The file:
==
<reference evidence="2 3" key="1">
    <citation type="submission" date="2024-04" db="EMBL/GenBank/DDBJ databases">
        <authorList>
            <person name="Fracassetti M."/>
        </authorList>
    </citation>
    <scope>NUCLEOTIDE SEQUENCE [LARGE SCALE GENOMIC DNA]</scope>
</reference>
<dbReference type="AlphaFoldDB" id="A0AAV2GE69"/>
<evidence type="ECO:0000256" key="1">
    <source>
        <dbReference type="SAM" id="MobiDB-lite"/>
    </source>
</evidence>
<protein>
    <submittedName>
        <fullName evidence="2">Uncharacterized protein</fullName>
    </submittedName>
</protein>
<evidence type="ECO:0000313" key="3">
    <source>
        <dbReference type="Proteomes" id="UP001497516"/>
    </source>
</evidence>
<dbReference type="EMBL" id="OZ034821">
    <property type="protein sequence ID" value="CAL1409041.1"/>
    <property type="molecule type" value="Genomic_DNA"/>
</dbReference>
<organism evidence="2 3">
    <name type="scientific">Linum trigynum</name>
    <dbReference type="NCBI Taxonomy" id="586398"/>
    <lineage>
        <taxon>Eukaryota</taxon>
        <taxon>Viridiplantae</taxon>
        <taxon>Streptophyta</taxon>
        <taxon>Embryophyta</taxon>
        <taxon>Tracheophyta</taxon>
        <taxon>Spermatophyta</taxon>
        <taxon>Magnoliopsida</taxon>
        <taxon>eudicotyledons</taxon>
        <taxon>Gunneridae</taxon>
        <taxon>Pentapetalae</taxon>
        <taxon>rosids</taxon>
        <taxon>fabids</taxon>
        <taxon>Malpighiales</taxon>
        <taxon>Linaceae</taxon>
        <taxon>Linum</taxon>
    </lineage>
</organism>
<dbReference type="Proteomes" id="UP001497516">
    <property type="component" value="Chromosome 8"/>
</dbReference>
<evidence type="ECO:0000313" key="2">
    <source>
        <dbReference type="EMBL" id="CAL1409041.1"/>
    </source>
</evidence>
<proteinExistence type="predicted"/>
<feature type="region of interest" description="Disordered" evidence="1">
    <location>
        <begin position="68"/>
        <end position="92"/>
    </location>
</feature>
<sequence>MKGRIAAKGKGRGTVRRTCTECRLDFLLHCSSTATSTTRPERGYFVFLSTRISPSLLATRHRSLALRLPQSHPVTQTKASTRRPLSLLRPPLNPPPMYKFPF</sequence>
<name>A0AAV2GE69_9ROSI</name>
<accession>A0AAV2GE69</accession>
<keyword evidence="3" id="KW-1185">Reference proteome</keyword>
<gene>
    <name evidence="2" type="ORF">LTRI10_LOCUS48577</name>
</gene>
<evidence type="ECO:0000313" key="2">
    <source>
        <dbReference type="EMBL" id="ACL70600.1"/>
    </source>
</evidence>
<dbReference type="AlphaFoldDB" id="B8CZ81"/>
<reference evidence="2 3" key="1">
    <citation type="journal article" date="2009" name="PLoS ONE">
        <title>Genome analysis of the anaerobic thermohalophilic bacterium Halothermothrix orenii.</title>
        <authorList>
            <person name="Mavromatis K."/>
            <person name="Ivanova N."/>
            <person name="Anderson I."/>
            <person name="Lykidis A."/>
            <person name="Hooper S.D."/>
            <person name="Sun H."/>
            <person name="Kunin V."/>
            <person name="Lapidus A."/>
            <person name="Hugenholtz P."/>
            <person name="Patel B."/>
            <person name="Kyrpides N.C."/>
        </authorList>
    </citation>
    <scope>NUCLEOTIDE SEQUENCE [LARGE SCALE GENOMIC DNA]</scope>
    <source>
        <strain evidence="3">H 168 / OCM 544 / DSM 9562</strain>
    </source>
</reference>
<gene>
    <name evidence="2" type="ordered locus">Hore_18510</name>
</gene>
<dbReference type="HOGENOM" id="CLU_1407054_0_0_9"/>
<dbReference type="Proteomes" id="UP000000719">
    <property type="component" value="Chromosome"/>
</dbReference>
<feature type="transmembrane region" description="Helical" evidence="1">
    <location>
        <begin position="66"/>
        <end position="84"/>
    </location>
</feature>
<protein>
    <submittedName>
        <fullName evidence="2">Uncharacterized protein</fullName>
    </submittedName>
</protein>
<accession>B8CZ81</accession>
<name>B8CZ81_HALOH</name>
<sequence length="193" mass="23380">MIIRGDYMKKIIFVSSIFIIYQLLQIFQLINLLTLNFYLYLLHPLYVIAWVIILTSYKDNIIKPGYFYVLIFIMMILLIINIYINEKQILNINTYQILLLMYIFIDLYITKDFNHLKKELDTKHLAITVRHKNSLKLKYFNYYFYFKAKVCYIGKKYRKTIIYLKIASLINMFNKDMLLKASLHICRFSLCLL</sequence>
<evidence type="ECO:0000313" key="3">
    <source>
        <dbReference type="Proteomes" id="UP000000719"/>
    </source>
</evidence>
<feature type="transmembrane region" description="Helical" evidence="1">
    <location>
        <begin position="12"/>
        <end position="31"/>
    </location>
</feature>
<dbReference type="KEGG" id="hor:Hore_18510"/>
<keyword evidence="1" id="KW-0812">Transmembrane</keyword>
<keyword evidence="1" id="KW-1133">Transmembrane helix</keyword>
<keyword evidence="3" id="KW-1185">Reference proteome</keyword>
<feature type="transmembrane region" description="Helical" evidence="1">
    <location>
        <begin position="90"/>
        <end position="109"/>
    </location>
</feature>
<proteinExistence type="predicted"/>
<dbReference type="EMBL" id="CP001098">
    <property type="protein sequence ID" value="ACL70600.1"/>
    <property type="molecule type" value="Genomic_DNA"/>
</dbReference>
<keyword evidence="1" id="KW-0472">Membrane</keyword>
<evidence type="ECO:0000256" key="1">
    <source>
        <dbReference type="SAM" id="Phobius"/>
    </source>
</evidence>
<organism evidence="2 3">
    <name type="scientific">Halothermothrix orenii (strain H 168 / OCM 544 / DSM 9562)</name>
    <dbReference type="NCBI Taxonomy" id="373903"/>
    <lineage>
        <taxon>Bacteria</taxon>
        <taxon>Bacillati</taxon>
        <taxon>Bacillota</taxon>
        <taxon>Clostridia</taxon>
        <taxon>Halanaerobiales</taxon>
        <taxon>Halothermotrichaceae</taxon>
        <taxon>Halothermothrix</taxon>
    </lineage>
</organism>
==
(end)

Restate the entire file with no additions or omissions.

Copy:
<reference evidence="2 3" key="1">
    <citation type="submission" date="2024-04" db="EMBL/GenBank/DDBJ databases">
        <authorList>
            <person name="Fracassetti M."/>
        </authorList>
    </citation>
    <scope>NUCLEOTIDE SEQUENCE [LARGE SCALE GENOMIC DNA]</scope>
</reference>
<dbReference type="AlphaFoldDB" id="A0AAV2GE69"/>
<evidence type="ECO:0000256" key="1">
    <source>
        <dbReference type="SAM" id="MobiDB-lite"/>
    </source>
</evidence>
<protein>
    <submittedName>
        <fullName evidence="2">Uncharacterized protein</fullName>
    </submittedName>
</protein>
<evidence type="ECO:0000313" key="3">
    <source>
        <dbReference type="Proteomes" id="UP001497516"/>
    </source>
</evidence>
<dbReference type="EMBL" id="OZ034821">
    <property type="protein sequence ID" value="CAL1409041.1"/>
    <property type="molecule type" value="Genomic_DNA"/>
</dbReference>
<organism evidence="2 3">
    <name type="scientific">Linum trigynum</name>
    <dbReference type="NCBI Taxonomy" id="586398"/>
    <lineage>
        <taxon>Eukaryota</taxon>
        <taxon>Viridiplantae</taxon>
        <taxon>Streptophyta</taxon>
        <taxon>Embryophyta</taxon>
        <taxon>Tracheophyta</taxon>
        <taxon>Spermatophyta</taxon>
        <taxon>Magnoliopsida</taxon>
        <taxon>eudicotyledons</taxon>
        <taxon>Gunneridae</taxon>
        <taxon>Pentapetalae</taxon>
        <taxon>rosids</taxon>
        <taxon>fabids</taxon>
        <taxon>Malpighiales</taxon>
        <taxon>Linaceae</taxon>
        <taxon>Linum</taxon>
    </lineage>
</organism>
<dbReference type="Proteomes" id="UP001497516">
    <property type="component" value="Chromosome 8"/>
</dbReference>
<evidence type="ECO:0000313" key="2">
    <source>
        <dbReference type="EMBL" id="CAL1409041.1"/>
    </source>
</evidence>
<proteinExistence type="predicted"/>
<feature type="region of interest" description="Disordered" evidence="1">
    <location>
        <begin position="68"/>
        <end position="92"/>
    </location>
</feature>
<sequence>MKGRIAAKGKGRGTVRRTCTECRLDFLLHCSSTATSTTRPERGYFVFLSTRISPSLLATRHRSLALRLPQSHPVTQTKASTRRPLSLLRPPLNPPPMYKFPF</sequence>
<name>A0AAV2GE69_9ROSI</name>
<accession>A0AAV2GE69</accession>
<keyword evidence="3" id="KW-1185">Reference proteome</keyword>
<gene>
    <name evidence="2" type="ORF">LTRI10_LOCUS48577</name>
</gene>
<evidence type="ECO:0000313" key="2">
    <source>
        <dbReference type="EMBL" id="ACL70600.1"/>
    </source>
</evidence>
<dbReference type="AlphaFoldDB" id="B8CZ81"/>
<reference evidence="2 3" key="1">
    <citation type="journal article" date="2009" name="PLoS ONE">
        <title>Genome analysis of the anaerobic thermohalophilic bacterium Halothermothrix orenii.</title>
        <authorList>
            <person name="Mavromatis K."/>
            <person name="Ivanova N."/>
            <person name="Anderson I."/>
            <person name="Lykidis A."/>
            <person name="Hooper S.D."/>
            <person name="Sun H."/>
            <person name="Kunin V."/>
            <person name="Lapidus A."/>
            <person name="Hugenholtz P."/>
            <person name="Patel B."/>
            <person name="Kyrpides N.C."/>
        </authorList>
    </citation>
    <scope>NUCLEOTIDE SEQUENCE [LARGE SCALE GENOMIC DNA]</scope>
    <source>
        <strain evidence="3">H 168 / OCM 544 / DSM 9562</strain>
    </source>
</reference>
<gene>
    <name evidence="2" type="ordered locus">Hore_18510</name>
</gene>
<dbReference type="HOGENOM" id="CLU_1407054_0_0_9"/>
<dbReference type="Proteomes" id="UP000000719">
    <property type="component" value="Chromosome"/>
</dbReference>
<feature type="transmembrane region" description="Helical" evidence="1">
    <location>
        <begin position="66"/>
        <end position="84"/>
    </location>
</feature>
<protein>
    <submittedName>
        <fullName evidence="2">Uncharacterized protein</fullName>
    </submittedName>
</protein>
<accession>B8CZ81</accession>
<name>B8CZ81_HALOH</name>
<sequence length="193" mass="23380">MIIRGDYMKKIIFVSSIFIIYQLLQIFQLINLLTLNFYLYLLHPLYVIAWVIILTSYKDNIIKPGYFYVLIFIMMILLIINIYINEKQILNINTYQILLLMYIFIDLYITKDFNHLKKELDTKHLAITVRHKNSLKLKYFNYYFYFKAKVCYIGKKYRKTIIYLKIASLINMFNKDMLLKASLHICRFSLCLL</sequence>
<evidence type="ECO:0000313" key="3">
    <source>
        <dbReference type="Proteomes" id="UP000000719"/>
    </source>
</evidence>
<feature type="transmembrane region" description="Helical" evidence="1">
    <location>
        <begin position="12"/>
        <end position="31"/>
    </location>
</feature>
<dbReference type="KEGG" id="hor:Hore_18510"/>
<keyword evidence="1" id="KW-0812">Transmembrane</keyword>
<keyword evidence="1" id="KW-1133">Transmembrane helix</keyword>
<keyword evidence="3" id="KW-1185">Reference proteome</keyword>
<feature type="transmembrane region" description="Helical" evidence="1">
    <location>
        <begin position="90"/>
        <end position="109"/>
    </location>
</feature>
<proteinExistence type="predicted"/>
<dbReference type="EMBL" id="CP001098">
    <property type="protein sequence ID" value="ACL70600.1"/>
    <property type="molecule type" value="Genomic_DNA"/>
</dbReference>
<keyword evidence="1" id="KW-0472">Membrane</keyword>
<evidence type="ECO:0000256" key="1">
    <source>
        <dbReference type="SAM" id="Phobius"/>
    </source>
</evidence>
<organism evidence="2 3">
    <name type="scientific">Halothermothrix orenii (strain H 168 / OCM 544 / DSM 9562)</name>
    <dbReference type="NCBI Taxonomy" id="373903"/>
    <lineage>
        <taxon>Bacteria</taxon>
        <taxon>Bacillati</taxon>
        <taxon>Bacillota</taxon>
        <taxon>Clostridia</taxon>
        <taxon>Halanaerobiales</taxon>
        <taxon>Halothermotrichaceae</taxon>
        <taxon>Halothermothrix</taxon>
    </lineage>
</organism>